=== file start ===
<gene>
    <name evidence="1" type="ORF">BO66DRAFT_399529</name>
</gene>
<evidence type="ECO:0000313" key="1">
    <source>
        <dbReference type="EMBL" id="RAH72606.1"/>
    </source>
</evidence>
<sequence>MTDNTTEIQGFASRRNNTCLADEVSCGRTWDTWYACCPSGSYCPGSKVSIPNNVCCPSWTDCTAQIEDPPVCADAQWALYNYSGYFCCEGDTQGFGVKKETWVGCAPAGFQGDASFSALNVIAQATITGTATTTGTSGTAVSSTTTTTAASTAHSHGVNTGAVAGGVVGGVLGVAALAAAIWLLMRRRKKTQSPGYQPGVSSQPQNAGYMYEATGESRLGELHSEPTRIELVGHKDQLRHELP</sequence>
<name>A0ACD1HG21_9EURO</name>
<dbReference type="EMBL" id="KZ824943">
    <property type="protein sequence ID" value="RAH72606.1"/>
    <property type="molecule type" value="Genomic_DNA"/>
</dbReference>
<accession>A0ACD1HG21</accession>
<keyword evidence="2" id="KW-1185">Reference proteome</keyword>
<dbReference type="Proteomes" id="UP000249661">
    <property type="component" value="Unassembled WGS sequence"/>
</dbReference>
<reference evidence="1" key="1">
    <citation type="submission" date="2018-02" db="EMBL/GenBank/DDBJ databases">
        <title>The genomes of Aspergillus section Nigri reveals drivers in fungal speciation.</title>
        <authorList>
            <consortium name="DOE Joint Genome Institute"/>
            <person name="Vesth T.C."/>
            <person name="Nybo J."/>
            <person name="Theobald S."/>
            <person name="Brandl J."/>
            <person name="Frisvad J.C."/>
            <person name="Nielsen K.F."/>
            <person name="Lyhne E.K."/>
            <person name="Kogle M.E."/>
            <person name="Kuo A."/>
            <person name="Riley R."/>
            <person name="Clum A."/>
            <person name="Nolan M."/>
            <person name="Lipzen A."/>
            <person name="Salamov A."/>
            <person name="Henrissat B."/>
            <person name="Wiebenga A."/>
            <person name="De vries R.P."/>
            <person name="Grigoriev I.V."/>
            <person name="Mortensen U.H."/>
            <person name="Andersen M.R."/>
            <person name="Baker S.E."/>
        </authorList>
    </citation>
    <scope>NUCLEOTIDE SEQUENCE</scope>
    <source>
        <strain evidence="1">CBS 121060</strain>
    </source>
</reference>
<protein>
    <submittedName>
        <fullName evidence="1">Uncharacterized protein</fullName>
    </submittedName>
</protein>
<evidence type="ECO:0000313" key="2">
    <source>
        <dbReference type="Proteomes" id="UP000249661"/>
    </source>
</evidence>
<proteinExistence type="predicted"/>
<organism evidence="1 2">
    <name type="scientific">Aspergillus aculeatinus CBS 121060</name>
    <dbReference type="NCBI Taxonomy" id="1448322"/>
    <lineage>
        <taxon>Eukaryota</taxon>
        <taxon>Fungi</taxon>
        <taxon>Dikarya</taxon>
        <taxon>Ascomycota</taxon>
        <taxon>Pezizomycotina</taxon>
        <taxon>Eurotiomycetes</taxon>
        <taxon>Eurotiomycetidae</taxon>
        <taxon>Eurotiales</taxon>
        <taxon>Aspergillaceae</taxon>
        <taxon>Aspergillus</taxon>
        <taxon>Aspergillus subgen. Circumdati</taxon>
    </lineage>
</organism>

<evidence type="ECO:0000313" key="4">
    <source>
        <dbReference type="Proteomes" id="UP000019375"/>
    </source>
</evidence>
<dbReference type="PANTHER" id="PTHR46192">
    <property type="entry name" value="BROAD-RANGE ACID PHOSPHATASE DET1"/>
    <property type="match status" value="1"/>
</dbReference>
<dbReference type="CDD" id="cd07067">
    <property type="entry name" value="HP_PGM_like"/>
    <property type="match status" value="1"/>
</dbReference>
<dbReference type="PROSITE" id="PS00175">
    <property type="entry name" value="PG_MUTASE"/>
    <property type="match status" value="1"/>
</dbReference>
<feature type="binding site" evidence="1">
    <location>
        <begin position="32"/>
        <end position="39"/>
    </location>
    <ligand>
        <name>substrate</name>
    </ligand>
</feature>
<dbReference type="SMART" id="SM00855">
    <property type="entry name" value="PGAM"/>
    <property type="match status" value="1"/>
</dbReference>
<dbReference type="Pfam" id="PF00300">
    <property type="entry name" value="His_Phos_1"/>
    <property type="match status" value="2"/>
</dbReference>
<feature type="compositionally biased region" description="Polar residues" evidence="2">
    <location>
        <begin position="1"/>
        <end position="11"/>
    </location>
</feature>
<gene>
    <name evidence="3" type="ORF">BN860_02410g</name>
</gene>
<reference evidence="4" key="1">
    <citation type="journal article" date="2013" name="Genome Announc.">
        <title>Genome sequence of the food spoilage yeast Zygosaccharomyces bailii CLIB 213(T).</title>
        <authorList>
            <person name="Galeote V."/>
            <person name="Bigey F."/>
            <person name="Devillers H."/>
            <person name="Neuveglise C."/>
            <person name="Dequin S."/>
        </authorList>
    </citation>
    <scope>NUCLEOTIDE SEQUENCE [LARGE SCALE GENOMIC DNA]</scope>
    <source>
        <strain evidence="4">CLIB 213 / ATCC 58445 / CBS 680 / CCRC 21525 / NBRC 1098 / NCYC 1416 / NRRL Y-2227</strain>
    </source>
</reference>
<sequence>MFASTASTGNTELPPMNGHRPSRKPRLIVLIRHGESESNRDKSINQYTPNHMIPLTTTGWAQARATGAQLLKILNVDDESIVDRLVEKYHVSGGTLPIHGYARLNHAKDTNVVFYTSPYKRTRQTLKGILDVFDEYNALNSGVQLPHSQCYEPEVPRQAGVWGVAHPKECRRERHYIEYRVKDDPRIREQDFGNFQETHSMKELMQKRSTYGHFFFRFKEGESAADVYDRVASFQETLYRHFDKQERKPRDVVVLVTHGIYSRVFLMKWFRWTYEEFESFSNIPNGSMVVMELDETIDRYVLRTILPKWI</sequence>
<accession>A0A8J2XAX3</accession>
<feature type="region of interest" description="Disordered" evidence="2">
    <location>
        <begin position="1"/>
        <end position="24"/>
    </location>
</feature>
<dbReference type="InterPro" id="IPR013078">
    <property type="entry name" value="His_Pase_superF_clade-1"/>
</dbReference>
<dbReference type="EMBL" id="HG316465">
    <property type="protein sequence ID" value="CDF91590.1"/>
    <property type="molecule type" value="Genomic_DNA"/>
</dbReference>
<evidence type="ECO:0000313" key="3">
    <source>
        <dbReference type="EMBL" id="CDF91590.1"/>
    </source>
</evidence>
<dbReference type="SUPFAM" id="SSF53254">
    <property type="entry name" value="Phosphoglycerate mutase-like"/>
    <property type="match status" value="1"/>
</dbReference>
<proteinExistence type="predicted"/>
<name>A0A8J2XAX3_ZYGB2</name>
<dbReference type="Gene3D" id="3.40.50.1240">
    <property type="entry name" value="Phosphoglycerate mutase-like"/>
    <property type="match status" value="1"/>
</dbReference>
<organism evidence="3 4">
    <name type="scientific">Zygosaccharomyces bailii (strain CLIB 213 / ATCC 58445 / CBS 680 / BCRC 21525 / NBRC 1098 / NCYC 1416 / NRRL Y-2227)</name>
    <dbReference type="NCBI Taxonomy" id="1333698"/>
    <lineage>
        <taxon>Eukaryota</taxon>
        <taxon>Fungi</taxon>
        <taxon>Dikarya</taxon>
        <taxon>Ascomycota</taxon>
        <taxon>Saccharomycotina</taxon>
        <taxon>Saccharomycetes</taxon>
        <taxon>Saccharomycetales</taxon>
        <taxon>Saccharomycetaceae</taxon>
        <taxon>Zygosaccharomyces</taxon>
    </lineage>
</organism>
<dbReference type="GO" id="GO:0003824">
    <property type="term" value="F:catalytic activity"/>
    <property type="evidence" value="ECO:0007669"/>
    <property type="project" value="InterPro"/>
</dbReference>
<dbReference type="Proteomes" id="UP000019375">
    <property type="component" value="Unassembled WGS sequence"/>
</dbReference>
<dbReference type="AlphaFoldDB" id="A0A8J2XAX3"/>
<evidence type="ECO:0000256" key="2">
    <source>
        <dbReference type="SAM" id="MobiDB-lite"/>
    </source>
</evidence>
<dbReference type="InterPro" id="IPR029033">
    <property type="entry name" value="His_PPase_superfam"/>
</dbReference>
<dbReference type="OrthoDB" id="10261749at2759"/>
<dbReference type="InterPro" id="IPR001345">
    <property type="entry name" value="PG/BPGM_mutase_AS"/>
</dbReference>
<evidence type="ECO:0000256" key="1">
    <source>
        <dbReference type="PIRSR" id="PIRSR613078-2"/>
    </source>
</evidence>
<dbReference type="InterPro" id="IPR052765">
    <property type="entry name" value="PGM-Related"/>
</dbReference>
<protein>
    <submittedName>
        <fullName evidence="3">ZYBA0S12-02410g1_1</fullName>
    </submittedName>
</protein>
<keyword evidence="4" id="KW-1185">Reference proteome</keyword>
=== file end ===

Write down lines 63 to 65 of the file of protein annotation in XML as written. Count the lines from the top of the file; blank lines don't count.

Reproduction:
<proteinExistence type="predicted"/>
<organism evidence="1 2">
    <name type="scientific">Aspergillus aculeatinus CBS 121060</name>